"Exercising without a warm-up is a huge no-no," Danielle Burrell, a NASM-certified personal trainer and founding trainer at Rumble Boxing, tells SELF. "When you are performing strength-training exercises, your muscles shorten and lengthen, and if they aren't warm or 'prepped,' your muscles are more prone to tear and pull," she says.
Aubrey Watts, C.S.C.S., performance center coordinator and assistant strength coach at the National Strength and Conditioning Association, tells SELF that the key components of a warm-up are "increasing the body’s core temperature, mobility, muscle activation, and technical build-up." By increasing the body's temperature, you loosen the tissues around your joints, increasing their range of motion. Better flexibility does two things: allows your body to move better through the motions of your workout and helps to protect you from injury. "Incorporating mobility will help reduce the risk of injury and help the body utilize the correct muscles for certain movements and prep them for power production," Watts explains. "The technical build-up piece is to introduce the body to complex movements at a simple level first." For example, you'd maybe warm-up with some squats to prep your body for squat jumps later in the actual workout.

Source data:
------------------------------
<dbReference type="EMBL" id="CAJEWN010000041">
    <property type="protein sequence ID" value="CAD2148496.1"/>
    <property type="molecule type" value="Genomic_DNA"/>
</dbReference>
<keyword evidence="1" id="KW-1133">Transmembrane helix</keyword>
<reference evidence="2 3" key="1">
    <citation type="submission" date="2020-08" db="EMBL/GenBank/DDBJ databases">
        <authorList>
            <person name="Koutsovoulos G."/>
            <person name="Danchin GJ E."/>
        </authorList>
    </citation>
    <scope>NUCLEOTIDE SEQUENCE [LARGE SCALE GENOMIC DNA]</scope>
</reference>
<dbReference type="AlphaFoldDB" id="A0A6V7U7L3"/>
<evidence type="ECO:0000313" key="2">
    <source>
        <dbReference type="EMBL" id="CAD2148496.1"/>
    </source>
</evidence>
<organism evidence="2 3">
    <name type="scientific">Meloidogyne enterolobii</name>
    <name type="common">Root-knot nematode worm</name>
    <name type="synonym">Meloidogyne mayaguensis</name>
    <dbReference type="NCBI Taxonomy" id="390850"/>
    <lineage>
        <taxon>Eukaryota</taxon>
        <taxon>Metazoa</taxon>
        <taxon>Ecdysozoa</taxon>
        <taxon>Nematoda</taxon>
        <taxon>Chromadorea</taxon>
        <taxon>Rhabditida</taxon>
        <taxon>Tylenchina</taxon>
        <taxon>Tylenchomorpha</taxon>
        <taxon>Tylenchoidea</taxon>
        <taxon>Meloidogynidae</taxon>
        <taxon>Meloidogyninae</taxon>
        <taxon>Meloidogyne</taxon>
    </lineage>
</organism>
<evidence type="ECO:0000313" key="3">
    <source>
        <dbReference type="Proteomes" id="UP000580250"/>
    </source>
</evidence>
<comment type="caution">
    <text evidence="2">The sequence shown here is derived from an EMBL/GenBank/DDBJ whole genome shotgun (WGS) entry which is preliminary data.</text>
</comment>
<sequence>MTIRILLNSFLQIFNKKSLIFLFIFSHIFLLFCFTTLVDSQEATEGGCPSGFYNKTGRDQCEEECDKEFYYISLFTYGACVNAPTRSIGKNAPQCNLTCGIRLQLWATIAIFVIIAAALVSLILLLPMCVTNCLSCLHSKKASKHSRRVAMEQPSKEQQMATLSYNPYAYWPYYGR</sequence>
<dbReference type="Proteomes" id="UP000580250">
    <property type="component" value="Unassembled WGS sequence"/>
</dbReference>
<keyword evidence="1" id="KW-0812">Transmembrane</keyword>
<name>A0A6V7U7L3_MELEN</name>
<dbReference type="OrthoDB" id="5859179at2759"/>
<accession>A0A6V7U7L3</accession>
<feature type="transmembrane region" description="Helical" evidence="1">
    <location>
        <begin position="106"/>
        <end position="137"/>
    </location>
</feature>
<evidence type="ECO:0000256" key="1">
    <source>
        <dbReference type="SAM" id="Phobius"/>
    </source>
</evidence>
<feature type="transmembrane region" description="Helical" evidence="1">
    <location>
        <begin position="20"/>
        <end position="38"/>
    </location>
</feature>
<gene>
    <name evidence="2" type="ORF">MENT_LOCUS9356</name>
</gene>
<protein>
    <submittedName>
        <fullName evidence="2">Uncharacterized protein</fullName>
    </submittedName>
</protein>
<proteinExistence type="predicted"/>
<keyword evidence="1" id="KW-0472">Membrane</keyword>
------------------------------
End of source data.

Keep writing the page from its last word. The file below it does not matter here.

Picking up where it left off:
So what's a time-crunched gal to do? The truth is, you really only need five minutes to get in a good warm-up. You just have to stop looking at it as taking away from your workout, but rather, recognize that it's helping you better maximize the minimal time you've got.
Watts notes that a good warm-up should be specific to the range of motion you need for that particular workout. "So if you are about to do an upper-body lifting session, you may want to spend more time on priming your shoulders and thoracic spine (upper back) and activating your core and glutes. In contrast, if you are about to go for a run or do some sprinting intervals, you may want to prime your hips and ankles and activate the glutes as well."